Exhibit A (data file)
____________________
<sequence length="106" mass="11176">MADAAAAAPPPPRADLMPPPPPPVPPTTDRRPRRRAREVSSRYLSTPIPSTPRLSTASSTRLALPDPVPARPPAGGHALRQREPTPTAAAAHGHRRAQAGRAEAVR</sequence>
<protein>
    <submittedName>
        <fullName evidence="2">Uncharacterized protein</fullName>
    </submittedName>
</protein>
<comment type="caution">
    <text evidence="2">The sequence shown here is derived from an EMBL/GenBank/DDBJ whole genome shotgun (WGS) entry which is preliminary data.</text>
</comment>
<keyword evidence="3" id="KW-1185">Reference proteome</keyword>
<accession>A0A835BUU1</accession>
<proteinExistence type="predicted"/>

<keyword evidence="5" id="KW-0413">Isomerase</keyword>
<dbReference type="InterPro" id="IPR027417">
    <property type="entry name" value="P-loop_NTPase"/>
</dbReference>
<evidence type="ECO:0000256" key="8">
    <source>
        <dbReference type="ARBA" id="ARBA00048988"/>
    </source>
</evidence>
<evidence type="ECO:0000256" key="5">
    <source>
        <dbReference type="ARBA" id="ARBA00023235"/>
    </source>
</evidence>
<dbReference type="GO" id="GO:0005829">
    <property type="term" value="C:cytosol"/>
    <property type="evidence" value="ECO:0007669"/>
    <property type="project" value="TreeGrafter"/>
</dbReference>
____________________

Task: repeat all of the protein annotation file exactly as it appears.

<sequence length="106" mass="11176">MADAAAAAPPPPRADLMPPPPPPVPPTTDRRPRRRAREVSSRYLSTPIPSTPRLSTASSTRLALPDPVPARPPAGGHALRQREPTPTAAAAHGHRRAQAGRAEAVR</sequence>
<protein>
    <submittedName>
        <fullName evidence="2">Uncharacterized protein</fullName>
    </submittedName>
</protein>
<comment type="caution">
    <text evidence="2">The sequence shown here is derived from an EMBL/GenBank/DDBJ whole genome shotgun (WGS) entry which is preliminary data.</text>
</comment>
<keyword evidence="3" id="KW-1185">Reference proteome</keyword>
<accession>A0A835BUU1</accession>
<proteinExistence type="predicted"/>

<keyword evidence="5" id="KW-0413">Isomerase</keyword>
<dbReference type="InterPro" id="IPR027417">
    <property type="entry name" value="P-loop_NTPase"/>
</dbReference>
<evidence type="ECO:0000256" key="8">
    <source>
        <dbReference type="ARBA" id="ARBA00048988"/>
    </source>
</evidence>
<evidence type="ECO:0000256" key="5">
    <source>
        <dbReference type="ARBA" id="ARBA00023235"/>
    </source>
</evidence>
<dbReference type="GO" id="GO:0005829">
    <property type="term" value="C:cytosol"/>
    <property type="evidence" value="ECO:0007669"/>
    <property type="project" value="TreeGrafter"/>
</dbReference>